Sharks and ants in Paradise!

72 hours nonstop sail

What a great sail! We only motored 2 hours of the three day passage, sailing from Ua Pau, an island in the middle of French Polynesia’s Marquesas archipelago, to Rarioa, our first island in the Tuamotus archipelago. And of course, we were greated by dozens of dophins again!

So, what’s the difference? The Marquesas Islands, created from volcanoes, are known for their high peaks, cascades, and darker, nutrient-rich waters. The islands have more people and thus more resources than the more remote Tuamotus. But people come to the Tuamotus for the amazing diving and snorkeling. These islands are atolls; coral circular low islands with only one or two ways in and out. Some of these islands are remote, for sure. We are making granola, yogurt, and bread out here. There are no 75-cent baguettes fresh from the bakery available like in Nuku Hiva.

Passage foods

We always make a bunch of yummy food for passages that are easy to heat up. Some of the home made meals that were at the ready:

Handy Dandy Tide Guestimator

On the topic of “Sailors helping Sailors”, SSCA and OCC members Sherry and Dave McCampbell on SV Soggy Paws developed a handy spreadsheet specifically for the Tuamotus currents that help estimate the timing of the currents for easier entrance and departure from the atolls. Combining this with weather charts, we plan trips from one atoll to another to best arrive during slack tide but also when the sun is high enough to see and avoid the coral bommies.

Oops, I led with sharks…

At this point, they’re bored with us and leave us alone, and we leave them alone! The dozen ramoas that swim under Enjoy to enjoy the sink water also leave us alone. Check out more information here about our shark neighbors.

So I’ve dove and snorkled with sharks before. But those times were always with professional dive masters feeding the sharks lionfish along the way, or snorkling with friends. Yes, once they threw out chum and that was NOT fun. But, I digress.

When we arrived in paradise here, we were the ONLY boat in the wholl atoll. The first thing I did was jump off ENJOY and snorkle by myself to a bommi (large growth of coral that reaches near the surface). As I looked at the pretty fishes, a black tip shark 1/2 my size circled me, it turns out with simple curiousity. But, that’s not how it felt. So, I swam back to the Enjoy and got out for the rest of the day.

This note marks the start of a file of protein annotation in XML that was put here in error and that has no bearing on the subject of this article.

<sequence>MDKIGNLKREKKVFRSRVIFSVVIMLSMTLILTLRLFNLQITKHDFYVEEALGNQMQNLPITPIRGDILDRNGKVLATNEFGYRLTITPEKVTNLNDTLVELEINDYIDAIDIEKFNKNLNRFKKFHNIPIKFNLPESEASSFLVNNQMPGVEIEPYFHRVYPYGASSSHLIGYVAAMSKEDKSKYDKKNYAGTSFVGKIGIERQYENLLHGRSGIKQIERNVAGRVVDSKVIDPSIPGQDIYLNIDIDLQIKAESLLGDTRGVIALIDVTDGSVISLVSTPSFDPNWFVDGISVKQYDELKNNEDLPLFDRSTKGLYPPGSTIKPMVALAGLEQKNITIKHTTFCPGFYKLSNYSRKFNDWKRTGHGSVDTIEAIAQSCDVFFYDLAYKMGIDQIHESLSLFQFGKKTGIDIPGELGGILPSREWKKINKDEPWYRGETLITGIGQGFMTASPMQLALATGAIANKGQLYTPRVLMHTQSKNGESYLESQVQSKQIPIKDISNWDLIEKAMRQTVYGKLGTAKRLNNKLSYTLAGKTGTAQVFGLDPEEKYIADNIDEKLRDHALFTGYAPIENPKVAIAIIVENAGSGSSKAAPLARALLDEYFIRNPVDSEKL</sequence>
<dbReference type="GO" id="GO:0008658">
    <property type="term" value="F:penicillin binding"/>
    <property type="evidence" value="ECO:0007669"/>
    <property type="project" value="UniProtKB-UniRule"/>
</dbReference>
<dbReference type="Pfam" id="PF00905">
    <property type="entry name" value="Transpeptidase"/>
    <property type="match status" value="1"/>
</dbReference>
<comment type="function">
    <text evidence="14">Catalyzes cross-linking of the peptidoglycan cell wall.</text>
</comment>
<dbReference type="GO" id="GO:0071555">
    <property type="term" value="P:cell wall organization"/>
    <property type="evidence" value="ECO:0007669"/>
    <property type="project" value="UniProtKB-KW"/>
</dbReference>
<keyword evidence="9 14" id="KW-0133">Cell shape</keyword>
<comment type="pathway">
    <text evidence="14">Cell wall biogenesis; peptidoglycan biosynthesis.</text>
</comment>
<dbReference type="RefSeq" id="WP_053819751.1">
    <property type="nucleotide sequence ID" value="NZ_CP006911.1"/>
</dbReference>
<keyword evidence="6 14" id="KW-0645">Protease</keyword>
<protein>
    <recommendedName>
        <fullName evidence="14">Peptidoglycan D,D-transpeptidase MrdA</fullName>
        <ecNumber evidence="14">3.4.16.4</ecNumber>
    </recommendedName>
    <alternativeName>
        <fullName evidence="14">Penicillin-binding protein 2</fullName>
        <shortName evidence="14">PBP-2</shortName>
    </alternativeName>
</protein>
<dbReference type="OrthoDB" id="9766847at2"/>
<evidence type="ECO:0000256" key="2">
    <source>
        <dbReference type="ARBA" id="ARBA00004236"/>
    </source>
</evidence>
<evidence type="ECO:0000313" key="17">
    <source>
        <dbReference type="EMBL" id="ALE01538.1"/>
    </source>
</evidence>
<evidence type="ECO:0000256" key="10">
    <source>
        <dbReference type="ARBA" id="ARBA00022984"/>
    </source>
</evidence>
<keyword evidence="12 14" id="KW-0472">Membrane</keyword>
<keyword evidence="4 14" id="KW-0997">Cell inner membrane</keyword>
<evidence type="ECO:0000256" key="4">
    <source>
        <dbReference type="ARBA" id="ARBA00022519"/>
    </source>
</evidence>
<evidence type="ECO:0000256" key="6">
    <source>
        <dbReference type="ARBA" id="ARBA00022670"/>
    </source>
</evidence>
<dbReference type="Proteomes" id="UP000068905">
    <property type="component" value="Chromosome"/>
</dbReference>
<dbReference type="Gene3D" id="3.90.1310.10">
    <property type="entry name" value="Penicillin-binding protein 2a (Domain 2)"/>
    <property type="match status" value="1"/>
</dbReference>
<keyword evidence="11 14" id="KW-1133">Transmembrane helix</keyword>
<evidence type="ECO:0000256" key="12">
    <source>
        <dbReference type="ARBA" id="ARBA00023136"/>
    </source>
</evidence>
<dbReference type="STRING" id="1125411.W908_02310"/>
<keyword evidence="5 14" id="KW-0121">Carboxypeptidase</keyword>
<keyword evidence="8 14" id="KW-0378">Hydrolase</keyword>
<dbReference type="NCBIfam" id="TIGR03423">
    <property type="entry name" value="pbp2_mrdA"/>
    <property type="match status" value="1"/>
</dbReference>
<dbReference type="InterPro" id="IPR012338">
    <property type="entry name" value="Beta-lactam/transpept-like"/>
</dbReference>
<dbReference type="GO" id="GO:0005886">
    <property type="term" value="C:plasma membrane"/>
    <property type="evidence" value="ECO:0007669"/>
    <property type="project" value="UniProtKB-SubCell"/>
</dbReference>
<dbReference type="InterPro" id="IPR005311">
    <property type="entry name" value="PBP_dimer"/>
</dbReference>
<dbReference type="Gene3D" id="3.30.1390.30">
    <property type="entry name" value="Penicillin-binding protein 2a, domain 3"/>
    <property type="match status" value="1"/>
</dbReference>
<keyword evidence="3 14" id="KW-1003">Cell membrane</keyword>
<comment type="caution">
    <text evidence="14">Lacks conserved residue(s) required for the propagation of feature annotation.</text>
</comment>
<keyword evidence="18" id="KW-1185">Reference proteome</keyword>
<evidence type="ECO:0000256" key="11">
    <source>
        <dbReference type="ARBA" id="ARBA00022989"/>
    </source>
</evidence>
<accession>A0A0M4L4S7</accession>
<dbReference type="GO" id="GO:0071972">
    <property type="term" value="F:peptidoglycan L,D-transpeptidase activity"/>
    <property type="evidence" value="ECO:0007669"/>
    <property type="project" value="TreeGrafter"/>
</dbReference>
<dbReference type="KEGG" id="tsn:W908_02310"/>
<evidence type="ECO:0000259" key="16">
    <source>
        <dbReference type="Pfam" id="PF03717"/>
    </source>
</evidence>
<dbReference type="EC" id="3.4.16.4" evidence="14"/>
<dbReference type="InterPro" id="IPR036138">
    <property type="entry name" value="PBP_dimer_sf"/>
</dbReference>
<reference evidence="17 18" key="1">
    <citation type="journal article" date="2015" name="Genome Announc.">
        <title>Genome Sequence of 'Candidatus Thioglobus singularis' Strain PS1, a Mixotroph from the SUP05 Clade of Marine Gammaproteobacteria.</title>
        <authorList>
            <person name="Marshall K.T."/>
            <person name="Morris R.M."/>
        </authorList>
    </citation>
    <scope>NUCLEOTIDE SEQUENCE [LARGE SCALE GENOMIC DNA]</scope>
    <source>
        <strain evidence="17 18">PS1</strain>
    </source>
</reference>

But, my good friend Samantha Oler on SV Hinewai sent me a lovely string of “It’s OK to Swim With Sharks”, tailored to this island’s inhabitants:

  • Black tip: 100% harmless, curious and chicken if you turn towards them
  • Nurse: You could near kiss one and they won’t move from the bottom.
  • Grey reef: Larger, will keep their distane and if they come close, will give me a wider bearth.
  • Lemon: Rare, they keep their distance, and run away fast. If I’m windsurfing and fall, the sound would scare them and they’d run so fast I wouldnt’ have known they were there.

And, I didn’t forget ants!

We have been infested by ants, inside and out. We tried home remedies like powdered sugar/baking soda and spraying vinegar water through out the boat. For an infested teak grate, we tried soaking it in salt water, dousing it with bleach water, and then epoxying the wood. Nada, they’re impossible to kill!

Luckily, some friends we met before leaving Shelter Bay Marina in Panama, Dennis & Karen (SV Witwat) arrived a few days after us. They had ant poison and ant traps onboard and were kind enough to give us their stash.

We were very appreciative for the gift, and they didn’t turn down a loaf of Don’s freshly baked bread!

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